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Adv Chronic Kidney Dis. 2006 Apr;13(2):131-7.

Renal cystic disease: the role of the primary cilium/centrosome complex in pathogenesis.

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1
Department of Medicine, University of Alabama at Birmingham, Birmingham, AL 35294, USA.

Abstract

Cystic diseases of the kidney are among the most frequent inherited disorders and constitute a significant cause of end-stage renal disease. Identification of the genes involved in these disorders and their protein products has provided key insights into the cellular processes that underlie cyst development and mediate disease progression. Of particular note, the proteins implicated in these disorders localize to the cilia/centrosome complex and have focused recent research on the role of this complex in the pathogenesis of renal cystic disease. Unraveling the spatial and functional relationship between these cystoproteins and the cilia/centrosome complex will undoubtedly provide a better understanding of the pathogenesis of cystic diseases and potentially offer windows for therapeutic intervention.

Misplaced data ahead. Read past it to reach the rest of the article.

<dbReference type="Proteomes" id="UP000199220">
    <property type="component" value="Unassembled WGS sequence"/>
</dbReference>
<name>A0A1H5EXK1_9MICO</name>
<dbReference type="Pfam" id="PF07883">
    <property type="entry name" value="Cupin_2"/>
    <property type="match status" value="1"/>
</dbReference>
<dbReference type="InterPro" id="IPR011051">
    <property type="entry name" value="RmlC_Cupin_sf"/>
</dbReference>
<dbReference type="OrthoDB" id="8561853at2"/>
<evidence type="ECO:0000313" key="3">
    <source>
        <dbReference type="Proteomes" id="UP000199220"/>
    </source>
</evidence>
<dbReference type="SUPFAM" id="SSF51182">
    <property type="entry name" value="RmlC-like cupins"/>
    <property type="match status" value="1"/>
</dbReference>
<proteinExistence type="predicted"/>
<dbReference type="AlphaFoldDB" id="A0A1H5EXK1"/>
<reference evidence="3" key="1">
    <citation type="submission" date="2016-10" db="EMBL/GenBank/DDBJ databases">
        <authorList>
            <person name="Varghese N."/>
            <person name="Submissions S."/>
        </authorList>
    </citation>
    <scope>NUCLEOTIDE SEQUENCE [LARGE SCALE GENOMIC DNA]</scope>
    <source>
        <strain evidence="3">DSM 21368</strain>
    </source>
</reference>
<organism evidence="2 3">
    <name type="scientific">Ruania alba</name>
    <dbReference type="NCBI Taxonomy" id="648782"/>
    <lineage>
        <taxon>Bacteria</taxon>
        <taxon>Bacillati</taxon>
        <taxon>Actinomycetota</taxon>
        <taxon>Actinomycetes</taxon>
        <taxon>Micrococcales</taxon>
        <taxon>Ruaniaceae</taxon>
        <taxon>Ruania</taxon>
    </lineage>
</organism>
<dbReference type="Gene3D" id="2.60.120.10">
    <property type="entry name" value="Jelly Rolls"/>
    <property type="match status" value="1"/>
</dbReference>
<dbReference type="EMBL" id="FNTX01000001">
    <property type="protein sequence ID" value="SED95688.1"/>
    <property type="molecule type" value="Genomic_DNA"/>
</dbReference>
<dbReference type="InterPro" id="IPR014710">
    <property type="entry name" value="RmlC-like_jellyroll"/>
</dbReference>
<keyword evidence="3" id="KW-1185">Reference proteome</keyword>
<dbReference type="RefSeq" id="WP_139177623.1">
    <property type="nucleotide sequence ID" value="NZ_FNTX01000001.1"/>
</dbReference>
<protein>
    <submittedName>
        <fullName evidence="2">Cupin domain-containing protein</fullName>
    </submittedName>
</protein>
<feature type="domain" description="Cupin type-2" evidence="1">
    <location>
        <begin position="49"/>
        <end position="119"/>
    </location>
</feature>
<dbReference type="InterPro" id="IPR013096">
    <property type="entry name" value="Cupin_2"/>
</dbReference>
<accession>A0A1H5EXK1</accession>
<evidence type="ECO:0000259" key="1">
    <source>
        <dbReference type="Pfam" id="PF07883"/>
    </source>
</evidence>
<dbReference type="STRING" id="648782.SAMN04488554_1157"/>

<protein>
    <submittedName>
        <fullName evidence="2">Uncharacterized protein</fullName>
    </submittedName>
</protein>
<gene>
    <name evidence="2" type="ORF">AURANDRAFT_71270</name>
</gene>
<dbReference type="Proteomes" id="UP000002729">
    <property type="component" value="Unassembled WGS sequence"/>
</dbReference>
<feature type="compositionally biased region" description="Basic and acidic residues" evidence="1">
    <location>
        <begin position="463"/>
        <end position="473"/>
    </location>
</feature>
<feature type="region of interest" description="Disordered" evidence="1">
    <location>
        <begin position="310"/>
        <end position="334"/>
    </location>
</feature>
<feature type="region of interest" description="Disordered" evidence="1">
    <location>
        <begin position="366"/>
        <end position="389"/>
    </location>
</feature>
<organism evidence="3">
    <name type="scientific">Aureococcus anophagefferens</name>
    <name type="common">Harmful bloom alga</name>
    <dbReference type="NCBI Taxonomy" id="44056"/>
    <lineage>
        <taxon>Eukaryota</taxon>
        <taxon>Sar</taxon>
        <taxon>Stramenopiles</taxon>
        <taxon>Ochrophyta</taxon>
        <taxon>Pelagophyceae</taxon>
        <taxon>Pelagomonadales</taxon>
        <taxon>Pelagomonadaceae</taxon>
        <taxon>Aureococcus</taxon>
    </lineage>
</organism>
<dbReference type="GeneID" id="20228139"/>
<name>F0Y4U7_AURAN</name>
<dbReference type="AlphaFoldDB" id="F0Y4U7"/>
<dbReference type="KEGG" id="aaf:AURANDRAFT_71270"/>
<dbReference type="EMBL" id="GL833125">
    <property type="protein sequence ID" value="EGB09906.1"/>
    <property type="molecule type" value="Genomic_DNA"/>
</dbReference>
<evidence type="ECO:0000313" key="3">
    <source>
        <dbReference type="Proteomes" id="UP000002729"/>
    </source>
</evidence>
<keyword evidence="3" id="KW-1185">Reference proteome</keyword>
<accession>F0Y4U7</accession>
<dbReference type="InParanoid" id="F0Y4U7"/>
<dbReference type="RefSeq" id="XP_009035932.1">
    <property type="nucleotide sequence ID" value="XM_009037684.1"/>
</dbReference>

PMID:
16580614
DOI:
10.1053/j.ackd.2006.01.021
[Indexed for MEDLINE]

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